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Times Beach Photos

 

Gary Dick, a Research Ecologist with the Engineering Research and Development Center, sets a 10-foot pole to mark a section of Times Beach.

 

Deborah Shafer, a Research Marine Biologist, and Judy Shearer, a Research Plant Pathologist, both with the Engineering Research and Development Center, take a core sample at Times Beach.

 

Work at Times Beach began in Fall of 2012, with mechanical treatment, cutting and hauling, of the phragmities.

 

Work at Times Beach continued with chemical and biological treatment of phragmities, September 10, 2013.

 

Work at Times Beach continued with chemical and biological treatment of common buckthorn, September 10, 2013.

Times Beach

Welcom to Times Beach

 

 

 

Times Beach Aquatic Invasive Species Removal Project
Project Fact Sheet

 

 

 

 

 

History:

Times Beach was a 45 acre confined disposal facility (CDF) built by the US Army Corps of Engineers,and used to place dredged material from the Buffalo River Federal Channel from 1972-1976. In 1976, the Corps completed construction of a new CDF, still used today, located adjacent to the Steelwinds windmills on Lake Erie. Times Beach became a very popular birding destination, and the City of Buffalo asked the Corps to use the new CDF to place dredged materials instead. This left the protected open water habitat, that is even more popular birding area today.

Times Beach Combined Disposal Facility (Old)

Times_Beach_Google_Map

 

Buffalo District Confined Disposal Facility (New)

CDF_4_Google_Map

 

 

Project Description:

Times Beach is the beautiful, forested location you see when driving along the Route 5, Buffalo Skyway, along Furhman Blvd. Times Beach is a jewel within the globally significant and internationally recognized important bird area of the Niagara River Greenway corridor.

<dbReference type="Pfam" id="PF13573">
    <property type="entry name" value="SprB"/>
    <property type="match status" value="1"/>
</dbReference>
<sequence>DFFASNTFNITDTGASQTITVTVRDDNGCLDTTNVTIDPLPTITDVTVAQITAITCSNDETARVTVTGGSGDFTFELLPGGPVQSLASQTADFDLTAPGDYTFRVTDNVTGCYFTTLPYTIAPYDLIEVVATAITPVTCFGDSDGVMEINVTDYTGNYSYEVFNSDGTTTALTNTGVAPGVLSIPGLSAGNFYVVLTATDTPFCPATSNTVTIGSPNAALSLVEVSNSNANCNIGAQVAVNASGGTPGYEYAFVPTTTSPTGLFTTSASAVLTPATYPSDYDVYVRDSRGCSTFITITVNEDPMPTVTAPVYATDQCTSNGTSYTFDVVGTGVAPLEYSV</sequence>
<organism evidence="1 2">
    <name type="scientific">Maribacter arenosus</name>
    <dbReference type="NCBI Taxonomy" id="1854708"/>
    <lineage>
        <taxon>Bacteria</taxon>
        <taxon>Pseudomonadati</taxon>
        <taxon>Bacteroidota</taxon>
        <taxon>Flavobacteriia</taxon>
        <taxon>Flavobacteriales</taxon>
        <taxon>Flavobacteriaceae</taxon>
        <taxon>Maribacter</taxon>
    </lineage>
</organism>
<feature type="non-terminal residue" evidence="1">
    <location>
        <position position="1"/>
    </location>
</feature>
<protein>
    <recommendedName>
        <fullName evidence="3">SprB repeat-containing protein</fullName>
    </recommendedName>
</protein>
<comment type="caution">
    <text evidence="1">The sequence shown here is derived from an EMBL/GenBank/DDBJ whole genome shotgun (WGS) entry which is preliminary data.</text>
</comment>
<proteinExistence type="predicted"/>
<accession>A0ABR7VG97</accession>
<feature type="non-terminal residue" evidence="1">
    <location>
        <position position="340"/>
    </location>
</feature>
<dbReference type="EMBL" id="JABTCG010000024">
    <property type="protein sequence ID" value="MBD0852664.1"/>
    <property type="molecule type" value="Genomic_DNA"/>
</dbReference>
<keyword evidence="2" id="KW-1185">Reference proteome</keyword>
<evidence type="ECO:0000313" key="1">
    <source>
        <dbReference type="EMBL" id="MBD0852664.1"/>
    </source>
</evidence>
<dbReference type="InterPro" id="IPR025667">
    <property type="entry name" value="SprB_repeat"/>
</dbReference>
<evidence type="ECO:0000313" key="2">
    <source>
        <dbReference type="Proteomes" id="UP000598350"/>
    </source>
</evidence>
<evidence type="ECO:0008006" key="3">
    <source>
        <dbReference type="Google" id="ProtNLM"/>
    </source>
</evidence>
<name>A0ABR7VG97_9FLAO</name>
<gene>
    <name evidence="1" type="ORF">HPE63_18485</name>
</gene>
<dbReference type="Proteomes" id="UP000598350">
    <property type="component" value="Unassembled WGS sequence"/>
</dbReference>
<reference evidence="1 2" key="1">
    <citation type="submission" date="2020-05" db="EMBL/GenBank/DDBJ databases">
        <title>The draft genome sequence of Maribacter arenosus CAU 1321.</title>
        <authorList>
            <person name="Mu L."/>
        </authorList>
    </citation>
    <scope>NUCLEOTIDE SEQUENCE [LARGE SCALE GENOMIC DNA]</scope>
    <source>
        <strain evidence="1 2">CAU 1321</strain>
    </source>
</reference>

Over the years, native species became overrun by a number of invasive species on the site, including phragmites, Japanese knotweed, mug wort, and common buckthorn. In some areas, these are the only species growing, and grow so tightly and closely together, they have crowded out native species that provide food, nesting areas, and cover. There are still an amazing number of bird species located here (237 since 1976), but control and management of the area will provide better habitat, and sustain and grow birding for the future.

As part of the Great Lakes Restoration Initiative, Times Beach Aquatic Invasive Species Removal Project is a demonstration project which will use proven techniques from around the country to control the invasive species located on the Times Beach site. A combination of mechanical, chemical, and biologic controls will be used over a five year period to manage and control Invasive species at Times Beach. The project will demonstrate the efficacy of these methods, and serve as a guide for similar projects around the Great Lakes. 

Invasive Species: to learn more about the treatment of invasive species, click here!

Early Season Description Late Season
Phragmites - Early Season